The Edinburgh Journal of Science, Band 10

Thomas Clark, 1829

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Seite 163 - Yea, the stork in the heaven knoweth her appointed times ; and the turtle, and the crane, and the swallow, observe the time of their coming; but my people know not the judgment of the LORD.
Seite 156 - Science, containing the Generic Characters of nearly the whole Animal Kingdom, and Descriptions of the principal Species.
Seite 59 - Ipchwich, but also in divers other places in England, adjoining the sea ; especially in the parts called Holland in Lincolnshire ; all the whole country there for the most part turned into a standing poole ; so that an intolerable multitude of men, women, and children, were overwhelmed with the water, especially the towne of Bostone, or Buttolph's towne, a great part whereof was destroyed.
Seite 197 - ... was the spontaneous result of the purity of his own taste, and of a heart warm with all the benevolent affections, and ,was characterized by a truth and readiness of tact that accommodated his conduct with undeviating propriety to the circumstances of the present moment, and to the relative situation of those to whom he addressed himself. From an early period of life, he had frequented the best society both in France and in this country, and he had in a peculiar degree the air of good company....
Seite 300 - Possibly volcanic eruptions were as frequent as in modern times, but no one cared then about natural phenomena of any sort, unless connected with such great matters as the fright of an emperor or the glory of a saint. Only two eruptions are recorded in the twelfth century, one in the thirteenth, two in the fourteenth, four in the fifteenth, and four in the sixteenth. During the last part of the fifteenth century and the first part of the sixteenth, a period of ninety years intervened without any....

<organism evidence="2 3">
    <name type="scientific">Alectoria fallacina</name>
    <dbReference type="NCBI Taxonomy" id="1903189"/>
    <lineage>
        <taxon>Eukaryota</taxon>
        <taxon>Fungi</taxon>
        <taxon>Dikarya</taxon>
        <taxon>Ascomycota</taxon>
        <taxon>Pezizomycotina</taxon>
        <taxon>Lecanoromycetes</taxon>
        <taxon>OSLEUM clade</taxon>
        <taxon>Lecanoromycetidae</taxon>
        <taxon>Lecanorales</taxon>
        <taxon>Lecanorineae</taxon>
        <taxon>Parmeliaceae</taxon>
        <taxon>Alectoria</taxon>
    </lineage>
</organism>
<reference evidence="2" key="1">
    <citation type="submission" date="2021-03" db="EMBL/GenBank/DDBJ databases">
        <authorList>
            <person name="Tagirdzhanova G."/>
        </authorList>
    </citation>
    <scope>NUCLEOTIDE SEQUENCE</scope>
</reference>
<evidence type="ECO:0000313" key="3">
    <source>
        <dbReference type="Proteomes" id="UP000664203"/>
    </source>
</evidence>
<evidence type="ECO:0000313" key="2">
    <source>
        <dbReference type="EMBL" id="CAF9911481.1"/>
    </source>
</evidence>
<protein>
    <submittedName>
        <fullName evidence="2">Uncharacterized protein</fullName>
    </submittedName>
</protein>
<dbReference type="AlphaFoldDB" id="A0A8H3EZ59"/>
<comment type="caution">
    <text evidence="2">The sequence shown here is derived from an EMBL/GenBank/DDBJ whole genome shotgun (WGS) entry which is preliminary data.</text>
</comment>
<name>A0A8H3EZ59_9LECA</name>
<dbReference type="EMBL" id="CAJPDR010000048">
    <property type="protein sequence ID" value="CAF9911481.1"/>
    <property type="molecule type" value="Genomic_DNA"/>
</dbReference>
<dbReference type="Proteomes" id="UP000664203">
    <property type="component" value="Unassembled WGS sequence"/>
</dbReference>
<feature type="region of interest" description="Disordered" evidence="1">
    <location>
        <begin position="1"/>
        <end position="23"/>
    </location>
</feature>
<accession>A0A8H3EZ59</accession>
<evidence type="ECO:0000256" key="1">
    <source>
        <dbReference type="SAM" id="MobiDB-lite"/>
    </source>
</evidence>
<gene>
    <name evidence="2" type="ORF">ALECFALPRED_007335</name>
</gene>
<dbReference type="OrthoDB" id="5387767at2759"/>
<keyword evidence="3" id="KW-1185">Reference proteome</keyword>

Seite 179 - the improved application of air to produce heat in fires, forges, and furnaces, where bellows or other blowing apparatus are required.
Seite 344 - This, however, is equal only to the difference between the weight of the column of water pressing on one side, and that of an equal column of oil which occupies the same length of tube on the other side ; this difference depending upon the relative specific gravities of the two fluids, will, in the case of olive oil and water, be about one-eleventh of the weight of the column of water elevated. But the sensibility of the instrument might be increased at pleasure, by mixing with the water a greater...
Seite 310 - ... of wind at sea appeared to me more easy to be encountered than one amongst those sands. It is impossible to imagine desolation more complete ; we could see neither sun, earth, nor sky : the plain at ten paces distance was absolutely imperceptible : our beasts, as well as ourselves, were so covered as to render breathing difficult ; they hid their faces in the ground, and we could only uncover our own for a moment, to behold this chaos of mid-day darkness, and wait impatiently for its abatement....
Seite 311 - The few hours we remained in this situation were passed in unbroken silence : every one was occupied with his own reflections, as if the reign of terror forbade communication. Its fury spent itself, like the storms of ocean, in sudden lulls and squalls: but it was not until the third or fourth interval that our fears were sufficiently conquered to address each other ; nor shall I soon lose the recollection of the impressive manner in which that was done.
Seite 344 - One of these cisterns is closed on all sides, excepting where a small horizontal pipe opens from it laterally at its upper part; while the other cistern remains open. The lower portion of the glass tube is filled with water or other fluid, to the height of two or three inches ; while the remaining parts of the tube, together with the cistern, to the depth of about half an inch, are filled with oil ; care being taken to bring the surfaces of water in both legs to the same level, by equalising the...

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